Surviving the next flood

June 29, 2006

Mother Nature has shown her nasty side in the last few days, pouring record amounts of water on the region and tragically turning a Frederick County creek into a surging stream that killed three young adults who already had been rescued once.

We salute and commend all those citizens and rescue workers who risked injury and the loss of their own lives to save others. We urge citizens who live in low-lying areas or who travel through them to use extra care until the water from this storm recedes.

It is always a bad idea to attempt to drive through standing water that is more than an inch deep.

Different vehicles have different ground clearance and may also vary in their ability to tolerate water on electrical systems. It's just not worth the risk; being stranded on one side of a stream is better than being swept away by it.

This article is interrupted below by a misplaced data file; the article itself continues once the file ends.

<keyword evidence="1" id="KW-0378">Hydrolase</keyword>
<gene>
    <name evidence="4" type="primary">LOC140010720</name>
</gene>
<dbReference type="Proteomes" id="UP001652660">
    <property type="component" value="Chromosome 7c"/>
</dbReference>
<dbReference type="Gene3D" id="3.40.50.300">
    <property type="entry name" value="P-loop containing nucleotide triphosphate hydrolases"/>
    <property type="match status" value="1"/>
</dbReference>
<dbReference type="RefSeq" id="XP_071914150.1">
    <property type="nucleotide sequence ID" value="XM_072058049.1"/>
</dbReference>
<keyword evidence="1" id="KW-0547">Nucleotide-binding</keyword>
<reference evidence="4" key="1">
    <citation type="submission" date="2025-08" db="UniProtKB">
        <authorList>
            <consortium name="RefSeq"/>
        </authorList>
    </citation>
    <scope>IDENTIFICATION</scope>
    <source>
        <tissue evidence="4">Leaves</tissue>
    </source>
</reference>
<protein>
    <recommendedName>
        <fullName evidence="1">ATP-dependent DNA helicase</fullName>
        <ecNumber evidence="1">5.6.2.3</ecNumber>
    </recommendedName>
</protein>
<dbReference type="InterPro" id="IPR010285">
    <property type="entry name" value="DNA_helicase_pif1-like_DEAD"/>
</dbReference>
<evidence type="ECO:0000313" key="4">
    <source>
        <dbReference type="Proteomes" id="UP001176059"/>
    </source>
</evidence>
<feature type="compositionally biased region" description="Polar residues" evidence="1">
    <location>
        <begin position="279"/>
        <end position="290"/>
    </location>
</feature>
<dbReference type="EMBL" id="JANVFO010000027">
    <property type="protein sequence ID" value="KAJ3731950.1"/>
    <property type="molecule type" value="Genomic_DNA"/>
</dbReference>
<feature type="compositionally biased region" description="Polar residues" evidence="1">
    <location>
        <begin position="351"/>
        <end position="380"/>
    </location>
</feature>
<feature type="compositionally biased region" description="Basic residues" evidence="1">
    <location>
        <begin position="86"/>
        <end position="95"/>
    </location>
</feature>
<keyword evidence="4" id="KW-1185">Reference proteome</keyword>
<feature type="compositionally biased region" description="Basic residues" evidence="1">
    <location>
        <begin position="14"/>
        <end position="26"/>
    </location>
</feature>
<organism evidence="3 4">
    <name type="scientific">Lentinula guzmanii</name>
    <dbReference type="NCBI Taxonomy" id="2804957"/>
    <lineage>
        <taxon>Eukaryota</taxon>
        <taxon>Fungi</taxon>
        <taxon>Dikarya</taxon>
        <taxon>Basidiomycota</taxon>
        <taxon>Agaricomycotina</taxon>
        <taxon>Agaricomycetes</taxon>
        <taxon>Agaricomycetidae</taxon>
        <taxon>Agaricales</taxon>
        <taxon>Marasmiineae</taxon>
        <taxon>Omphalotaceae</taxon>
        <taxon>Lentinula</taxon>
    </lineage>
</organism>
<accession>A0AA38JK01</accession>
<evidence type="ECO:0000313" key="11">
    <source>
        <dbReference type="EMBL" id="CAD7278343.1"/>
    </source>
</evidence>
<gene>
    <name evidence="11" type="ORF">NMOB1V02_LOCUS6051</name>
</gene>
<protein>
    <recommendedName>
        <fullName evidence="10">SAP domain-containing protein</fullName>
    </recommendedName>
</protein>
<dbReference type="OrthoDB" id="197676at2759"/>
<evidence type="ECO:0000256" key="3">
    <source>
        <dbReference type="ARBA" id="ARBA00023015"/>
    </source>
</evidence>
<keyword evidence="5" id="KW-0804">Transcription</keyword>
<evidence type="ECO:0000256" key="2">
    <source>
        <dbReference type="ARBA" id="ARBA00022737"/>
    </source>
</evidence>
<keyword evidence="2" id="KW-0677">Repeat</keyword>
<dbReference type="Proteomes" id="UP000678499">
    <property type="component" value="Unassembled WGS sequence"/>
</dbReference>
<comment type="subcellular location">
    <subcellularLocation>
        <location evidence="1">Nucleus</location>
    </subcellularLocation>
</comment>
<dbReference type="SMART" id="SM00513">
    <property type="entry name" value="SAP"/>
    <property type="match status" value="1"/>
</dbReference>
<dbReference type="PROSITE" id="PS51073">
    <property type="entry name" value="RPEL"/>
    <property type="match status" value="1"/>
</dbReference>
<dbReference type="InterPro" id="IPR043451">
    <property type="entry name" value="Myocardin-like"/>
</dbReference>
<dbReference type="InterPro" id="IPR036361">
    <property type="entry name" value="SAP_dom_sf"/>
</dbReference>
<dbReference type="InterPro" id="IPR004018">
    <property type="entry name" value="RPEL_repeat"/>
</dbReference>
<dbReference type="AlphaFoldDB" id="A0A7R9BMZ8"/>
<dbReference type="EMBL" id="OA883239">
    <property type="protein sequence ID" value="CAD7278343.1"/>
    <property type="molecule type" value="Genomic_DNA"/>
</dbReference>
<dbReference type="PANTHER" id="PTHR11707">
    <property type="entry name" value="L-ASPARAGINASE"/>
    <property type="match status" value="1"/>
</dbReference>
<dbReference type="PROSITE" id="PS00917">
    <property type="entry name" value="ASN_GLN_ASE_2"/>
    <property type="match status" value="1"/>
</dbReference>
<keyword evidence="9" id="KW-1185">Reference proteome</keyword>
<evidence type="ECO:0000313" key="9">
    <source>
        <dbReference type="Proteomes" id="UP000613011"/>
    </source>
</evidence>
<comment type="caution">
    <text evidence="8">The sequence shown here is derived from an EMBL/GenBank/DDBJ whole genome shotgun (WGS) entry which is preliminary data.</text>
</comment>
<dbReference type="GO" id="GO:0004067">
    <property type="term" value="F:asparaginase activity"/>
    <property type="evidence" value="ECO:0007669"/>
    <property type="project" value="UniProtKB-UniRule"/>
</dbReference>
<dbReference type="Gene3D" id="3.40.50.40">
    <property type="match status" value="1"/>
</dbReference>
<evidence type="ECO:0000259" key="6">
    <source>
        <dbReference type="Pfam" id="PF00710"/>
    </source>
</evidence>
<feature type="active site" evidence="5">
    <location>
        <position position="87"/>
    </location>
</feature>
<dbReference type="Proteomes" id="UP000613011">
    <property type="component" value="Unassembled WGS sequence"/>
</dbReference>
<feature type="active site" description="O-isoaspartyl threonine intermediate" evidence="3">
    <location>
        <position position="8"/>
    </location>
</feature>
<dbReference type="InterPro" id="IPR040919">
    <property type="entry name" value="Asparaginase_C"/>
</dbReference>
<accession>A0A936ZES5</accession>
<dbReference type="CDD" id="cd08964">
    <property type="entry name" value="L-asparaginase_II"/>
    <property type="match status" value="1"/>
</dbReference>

The National Weather Service (NWS) recommends that those in areas where flooding might occur pay attention to rainfall both in your area and upstream.

Know where the high ground in your area is and don't wait too long to head there if you see that the water is rising.

The Federal Emergency Management Agency warns people seeking shelter not to attempt to wade through water that is more than knee-deep. Even then, if you're unsure, don't do it.

Listen to the TV and radio reports and know the meaning of the various "alerts."

A Flash Flood Watch means it is possible there will be a flood in the area identified.

A Flash Flood Warning means that a flash flood is already occurring or will soon occur. Move to higher ground immediately.

If you think it can't happen here, please reconsider that thought. NWS reports that flooding is the largest cause of weather-related deaths in the United States.

Consider also that many homeowners' insurance policies do not cover flood damage. Policies, which take effect 30 days after purchase, are written by National Flood Insurance Program, which is administered by FEMA. Olicies can be purchased through commercial insurance agents.

With proper planning, lives and a lifetime's worth of hard work can be saved. Don't wait until the next storm to look at what your family's needs are.

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